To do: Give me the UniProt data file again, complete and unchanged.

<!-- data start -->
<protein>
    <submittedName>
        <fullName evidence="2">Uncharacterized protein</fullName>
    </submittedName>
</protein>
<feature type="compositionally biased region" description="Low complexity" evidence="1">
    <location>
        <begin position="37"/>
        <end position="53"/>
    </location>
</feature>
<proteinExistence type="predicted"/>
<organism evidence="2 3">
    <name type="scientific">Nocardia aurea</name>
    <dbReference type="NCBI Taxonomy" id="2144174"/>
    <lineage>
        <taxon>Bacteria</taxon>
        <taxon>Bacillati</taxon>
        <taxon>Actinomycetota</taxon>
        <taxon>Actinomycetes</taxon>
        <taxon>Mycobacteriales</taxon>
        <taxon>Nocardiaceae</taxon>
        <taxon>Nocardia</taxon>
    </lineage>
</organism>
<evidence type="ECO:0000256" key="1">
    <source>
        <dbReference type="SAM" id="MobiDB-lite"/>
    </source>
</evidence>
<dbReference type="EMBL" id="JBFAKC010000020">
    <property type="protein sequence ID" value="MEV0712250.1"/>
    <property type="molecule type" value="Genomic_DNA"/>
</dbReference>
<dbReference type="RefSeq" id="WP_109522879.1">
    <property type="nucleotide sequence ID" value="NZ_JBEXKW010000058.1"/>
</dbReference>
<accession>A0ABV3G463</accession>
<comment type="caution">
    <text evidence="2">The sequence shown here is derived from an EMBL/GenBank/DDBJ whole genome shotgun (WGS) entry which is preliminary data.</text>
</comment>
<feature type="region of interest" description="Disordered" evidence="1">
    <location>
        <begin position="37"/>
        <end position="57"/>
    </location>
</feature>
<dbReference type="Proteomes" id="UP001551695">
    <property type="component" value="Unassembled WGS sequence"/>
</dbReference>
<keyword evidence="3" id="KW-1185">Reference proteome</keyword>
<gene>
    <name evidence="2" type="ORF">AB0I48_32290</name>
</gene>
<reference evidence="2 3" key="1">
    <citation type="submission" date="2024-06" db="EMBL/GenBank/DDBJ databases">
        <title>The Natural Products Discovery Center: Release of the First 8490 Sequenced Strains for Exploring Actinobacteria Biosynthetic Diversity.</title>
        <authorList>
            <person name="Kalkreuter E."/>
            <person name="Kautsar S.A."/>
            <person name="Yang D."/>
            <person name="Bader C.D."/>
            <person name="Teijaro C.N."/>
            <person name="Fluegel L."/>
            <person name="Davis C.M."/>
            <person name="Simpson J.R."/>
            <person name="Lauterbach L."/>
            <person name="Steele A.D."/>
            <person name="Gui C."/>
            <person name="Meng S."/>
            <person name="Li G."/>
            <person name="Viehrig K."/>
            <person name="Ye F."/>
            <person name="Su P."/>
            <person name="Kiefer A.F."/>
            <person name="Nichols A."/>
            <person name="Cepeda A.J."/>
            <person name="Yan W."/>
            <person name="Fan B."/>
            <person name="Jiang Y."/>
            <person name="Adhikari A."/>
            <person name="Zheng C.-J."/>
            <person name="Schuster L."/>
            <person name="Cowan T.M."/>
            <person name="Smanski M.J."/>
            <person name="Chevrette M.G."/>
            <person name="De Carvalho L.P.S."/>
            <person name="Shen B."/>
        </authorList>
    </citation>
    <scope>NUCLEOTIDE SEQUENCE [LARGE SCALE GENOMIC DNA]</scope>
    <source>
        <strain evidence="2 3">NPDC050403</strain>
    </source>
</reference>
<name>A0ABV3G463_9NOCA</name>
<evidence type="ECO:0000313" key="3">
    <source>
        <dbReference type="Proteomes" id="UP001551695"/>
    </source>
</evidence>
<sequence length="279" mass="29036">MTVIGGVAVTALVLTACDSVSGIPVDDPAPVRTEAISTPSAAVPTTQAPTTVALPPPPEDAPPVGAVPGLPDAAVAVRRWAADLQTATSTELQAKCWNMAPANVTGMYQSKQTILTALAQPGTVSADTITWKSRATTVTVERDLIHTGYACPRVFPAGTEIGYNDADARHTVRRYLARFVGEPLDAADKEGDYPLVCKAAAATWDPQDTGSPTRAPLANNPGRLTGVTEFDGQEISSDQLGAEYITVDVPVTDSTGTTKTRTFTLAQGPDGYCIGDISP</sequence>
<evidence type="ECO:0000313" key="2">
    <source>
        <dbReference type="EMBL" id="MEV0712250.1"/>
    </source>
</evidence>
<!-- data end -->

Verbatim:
<protein>
    <submittedName>
        <fullName evidence="2">Uncharacterized protein</fullName>
    </submittedName>
</protein>
<feature type="compositionally biased region" description="Low complexity" evidence="1">
    <location>
        <begin position="37"/>
        <end position="53"/>
    </location>
</feature>
<proteinExistence type="predicted"/>
<organism evidence="2 3">
    <name type="scientific">Nocardia aurea</name>
    <dbReference type="NCBI Taxonomy" id="2144174"/>
    <lineage>
        <taxon>Bacteria</taxon>
        <taxon>Bacillati</taxon>
        <taxon>Actinomycetota</taxon>
        <taxon>Actinomycetes</taxon>
        <taxon>Mycobacteriales</taxon>
        <taxon>Nocardiaceae</taxon>
        <taxon>Nocardia</taxon>
    </lineage>
</organism>
<evidence type="ECO:0000256" key="1">
    <source>
        <dbReference type="SAM" id="MobiDB-lite"/>
    </source>
</evidence>
<dbReference type="EMBL" id="JBFAKC010000020">
    <property type="protein sequence ID" value="MEV0712250.1"/>
    <property type="molecule type" value="Genomic_DNA"/>
</dbReference>
<dbReference type="RefSeq" id="WP_109522879.1">
    <property type="nucleotide sequence ID" value="NZ_JBEXKW010000058.1"/>
</dbReference>
<accession>A0ABV3G463</accession>
<comment type="caution">
    <text evidence="2">The sequence shown here is derived from an EMBL/GenBank/DDBJ whole genome shotgun (WGS) entry which is preliminary data.</text>
</comment>
<feature type="region of interest" description="Disordered" evidence="1">
    <location>
        <begin position="37"/>
        <end position="57"/>
    </location>
</feature>
<dbReference type="Proteomes" id="UP001551695">
    <property type="component" value="Unassembled WGS sequence"/>
</dbReference>
<keyword evidence="3" id="KW-1185">Reference proteome</keyword>
<gene>
    <name evidence="2" type="ORF">AB0I48_32290</name>
</gene>
<reference evidence="2 3" key="1">
    <citation type="submission" date="2024-06" db="EMBL/GenBank/DDBJ databases">
        <title>The Natural Products Discovery Center: Release of the First 8490 Sequenced Strains for Exploring Actinobacteria Biosynthetic Diversity.</title>
        <authorList>
            <person name="Kalkreuter E."/>
            <person name="Kautsar S.A."/>
            <person name="Yang D."/>
            <person name="Bader C.D."/>
            <person name="Teijaro C.N."/>
            <person name="Fluegel L."/>
            <person name="Davis C.M."/>
            <person name="Simpson J.R."/>
            <person name="Lauterbach L."/>
            <person name="Steele A.D."/>
            <person name="Gui C."/>
            <person name="Meng S."/>
            <person name="Li G."/>
            <person name="Viehrig K."/>
            <person name="Ye F."/>
            <person name="Su P."/>
            <person name="Kiefer A.F."/>
            <person name="Nichols A."/>
            <person name="Cepeda A.J."/>
            <person name="Yan W."/>
            <person name="Fan B."/>
            <person name="Jiang Y."/>
            <person name="Adhikari A."/>
            <person name="Zheng C.-J."/>
            <person name="Schuster L."/>
            <person name="Cowan T.M."/>
            <person name="Smanski M.J."/>
            <person name="Chevrette M.G."/>
            <person name="De Carvalho L.P.S."/>
            <person name="Shen B."/>
        </authorList>
    </citation>
    <scope>NUCLEOTIDE SEQUENCE [LARGE SCALE GENOMIC DNA]</scope>
    <source>
        <strain evidence="2 3">NPDC050403</strain>
    </source>
</reference>
<name>A0ABV3G463_9NOCA</name>
<evidence type="ECO:0000313" key="3">
    <source>
        <dbReference type="Proteomes" id="UP001551695"/>
    </source>
</evidence>
<sequence length="279" mass="29036">MTVIGGVAVTALVLTACDSVSGIPVDDPAPVRTEAISTPSAAVPTTQAPTTVALPPPPEDAPPVGAVPGLPDAAVAVRRWAADLQTATSTELQAKCWNMAPANVTGMYQSKQTILTALAQPGTVSADTITWKSRATTVTVERDLIHTGYACPRVFPAGTEIGYNDADARHTVRRYLARFVGEPLDAADKEGDYPLVCKAAAATWDPQDTGSPTRAPLANNPGRLTGVTEFDGQEISSDQLGAEYITVDVPVTDSTGTTKTRTFTLAQGPDGYCIGDISP</sequence>
<evidence type="ECO:0000313" key="2">
    <source>
        <dbReference type="EMBL" id="MEV0712250.1"/>
    </source>
</evidence>